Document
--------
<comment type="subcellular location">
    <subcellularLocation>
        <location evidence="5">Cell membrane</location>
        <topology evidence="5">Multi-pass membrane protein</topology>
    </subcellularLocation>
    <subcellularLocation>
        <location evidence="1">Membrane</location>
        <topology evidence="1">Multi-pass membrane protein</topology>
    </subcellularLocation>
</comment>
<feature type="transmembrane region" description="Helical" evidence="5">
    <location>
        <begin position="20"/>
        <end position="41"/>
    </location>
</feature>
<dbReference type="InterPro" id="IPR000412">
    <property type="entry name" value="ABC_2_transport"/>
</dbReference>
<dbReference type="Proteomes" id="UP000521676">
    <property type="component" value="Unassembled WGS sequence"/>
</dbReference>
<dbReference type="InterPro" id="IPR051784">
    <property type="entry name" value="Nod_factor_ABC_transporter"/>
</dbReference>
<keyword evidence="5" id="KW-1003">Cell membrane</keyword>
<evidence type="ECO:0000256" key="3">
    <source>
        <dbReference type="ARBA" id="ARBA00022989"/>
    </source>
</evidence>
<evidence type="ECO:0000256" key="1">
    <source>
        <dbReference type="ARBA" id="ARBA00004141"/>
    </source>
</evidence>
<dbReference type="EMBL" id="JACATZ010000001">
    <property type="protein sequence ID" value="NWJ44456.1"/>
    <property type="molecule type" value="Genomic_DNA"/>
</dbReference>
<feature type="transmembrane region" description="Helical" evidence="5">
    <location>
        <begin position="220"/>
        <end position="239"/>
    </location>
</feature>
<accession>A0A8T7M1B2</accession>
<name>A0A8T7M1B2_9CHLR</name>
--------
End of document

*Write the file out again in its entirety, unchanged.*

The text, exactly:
<comment type="subcellular location">
    <subcellularLocation>
        <location evidence="5">Cell membrane</location>
        <topology evidence="5">Multi-pass membrane protein</topology>
    </subcellularLocation>
    <subcellularLocation>
        <location evidence="1">Membrane</location>
        <topology evidence="1">Multi-pass membrane protein</topology>
    </subcellularLocation>
</comment>
<feature type="transmembrane region" description="Helical" evidence="5">
    <location>
        <begin position="20"/>
        <end position="41"/>
    </location>
</feature>
<dbReference type="InterPro" id="IPR000412">
    <property type="entry name" value="ABC_2_transport"/>
</dbReference>
<dbReference type="Proteomes" id="UP000521676">
    <property type="component" value="Unassembled WGS sequence"/>
</dbReference>
<dbReference type="InterPro" id="IPR051784">
    <property type="entry name" value="Nod_factor_ABC_transporter"/>
</dbReference>
<keyword evidence="5" id="KW-1003">Cell membrane</keyword>
<evidence type="ECO:0000256" key="3">
    <source>
        <dbReference type="ARBA" id="ARBA00022989"/>
    </source>
</evidence>
<evidence type="ECO:0000256" key="1">
    <source>
        <dbReference type="ARBA" id="ARBA00004141"/>
    </source>
</evidence>
<dbReference type="EMBL" id="JACATZ010000001">
    <property type="protein sequence ID" value="NWJ44456.1"/>
    <property type="molecule type" value="Genomic_DNA"/>
</dbReference>
<feature type="transmembrane region" description="Helical" evidence="5">
    <location>
        <begin position="220"/>
        <end position="239"/>
    </location>
</feature>
<accession>A0A8T7M1B2</accession>
<name>A0A8T7M1B2_9CHLR</name>